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Interesting Facts about Taurine

Taurine is an amino acid (2-aminoethanesulfonic acid) - a chemical that acts as building block of proteins. It was discovered in 1846 by English chemist Edmund Ronalds. Taurine is involved in many fundamental biological processes of cats and dogs (and humans too), such as fetal development and growth. It is essential for cardiovascular function, development and function of skeletal muscles, vision, and the central nervous system. Dogs are able to produce their own taurine from sulfur-containing amino acids (primarily cysteine, but also methionine). For this reason, taurine is not considered an essential amino acid for dogs.1 Cats, by contrast, lack the enzyme necessary to produce taurine and must therefore acquire it from their diet. According to the Association of American Feed Control...

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Tips to Prevent Urinary Tract Infections in Cats and Dogs

Evolution Diet is a 100% vegan, award-winning manufacturer of popular plant-based products for cats and dogs, such as Maximum Life and Gourmet Fondue.      In addition to producing healthy plant-based food, this organization has been running a cat/dog/ferret rescue for over 27 years in the USA, which helped thousands of animals. In this blog post, we would like to share their advice on how to care for cats and dogs that are showing signs of urinary tract infections. Use distilled water to keep your cats and dogs hydrated. Distilled water can be made with a table top distiller, purchased directly through a water delivery service, or bought at a grocery store. Clean your cat litter box every day and remove all fecal...

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How do plant ingredients meet nutritional requirements of Dogs?

According to present research, all of the essential nutrients for dogs (proteins, fats, minerals, vitamins, etc.) can be obtained from nonanimal sources.13 Since no single ingredient contains all essential nutrients in sufficient quantities or proportions, plant-based products must be carefully designed to ensure a well-balanced and nutritionally complete diet.13   In this blog post, we will take a look at some common ingredients in plant-based dog food and examine how they meet nutritional requirements of dogs.    Plants are an excellent source of essential nutrients According to the Association of American Feed Control Officials (AAFCO), dogs require at least 20% protein content in their food. This protein requirement is easily fulfilled by addition of high-protein plants as main ingredients in dog...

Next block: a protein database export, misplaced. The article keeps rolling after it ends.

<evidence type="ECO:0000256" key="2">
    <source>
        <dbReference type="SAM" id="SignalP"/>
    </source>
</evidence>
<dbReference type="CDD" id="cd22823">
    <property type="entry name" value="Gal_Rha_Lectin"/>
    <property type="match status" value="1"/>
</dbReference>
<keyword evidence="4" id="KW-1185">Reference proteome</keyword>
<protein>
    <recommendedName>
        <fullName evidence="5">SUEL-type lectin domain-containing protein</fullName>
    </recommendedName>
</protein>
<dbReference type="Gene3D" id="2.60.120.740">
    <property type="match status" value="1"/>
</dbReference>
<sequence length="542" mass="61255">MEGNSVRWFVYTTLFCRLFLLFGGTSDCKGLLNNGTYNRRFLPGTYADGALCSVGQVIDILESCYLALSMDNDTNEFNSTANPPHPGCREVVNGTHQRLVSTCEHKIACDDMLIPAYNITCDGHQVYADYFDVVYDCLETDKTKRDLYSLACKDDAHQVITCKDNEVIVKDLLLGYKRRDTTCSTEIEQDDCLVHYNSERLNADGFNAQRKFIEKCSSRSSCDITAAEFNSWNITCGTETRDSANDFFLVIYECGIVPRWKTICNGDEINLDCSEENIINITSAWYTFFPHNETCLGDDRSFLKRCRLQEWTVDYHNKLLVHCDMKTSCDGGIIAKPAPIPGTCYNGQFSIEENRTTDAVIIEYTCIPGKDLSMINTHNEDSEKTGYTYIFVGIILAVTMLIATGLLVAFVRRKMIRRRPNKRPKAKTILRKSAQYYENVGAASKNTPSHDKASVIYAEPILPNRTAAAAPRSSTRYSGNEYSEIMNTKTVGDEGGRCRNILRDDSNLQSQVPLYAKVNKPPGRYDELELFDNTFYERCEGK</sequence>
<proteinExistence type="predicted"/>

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Dangers of Raw Meat Diets

This blog post addresses nutritional and health concerns related to feeding raw meat diets to companion animals, by examining relevant peer-reviewed research. Scientific evidence is overwhelming – raw diets are unhealthy and dangerous, from nutritional, health and sanitary perspectives. Raw meat-based diets are defined as those that include uncooked animal ingredients and that are fed to dogs or cats living in home environments. These ingredients can include skeletal muscles, internal organs and bones from mammals, fish, or poultry, as well as unpasteurized milk and uncooked eggs1. Raw meat diets have gained popularity in the recent years among dog and cat guardians. Since they contain meat flesh, they are sometimes perceived as more ‘natural’ and nutritious. In fact, many vegetarians and...

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How Soy Works in Pet Food

 Soy is a staple ingredient in many plant-based formulas for cats and dogs. In fact, soy is considered to be the best protein source for domestic animals, due to two important factors: availability of essential amino-acids and their excellent digestibility. Excellent source of essential amino-acids Of all plant protein sources, soy is considered the best ingredient for dogs and cats from the amino-acid perspective. It has a high protein content as well as a well-balanced amino acid profile. 1 Table below depicts protein concentration (%) and essential amino acid composition (g/100g protein) in soy (soy protein concentrate) versus meat by-product (poultry). Nutritional requirements of dogs and cats (%) are also included. 2,3 Table 1. Amino-Acid Comparison in Soy and...

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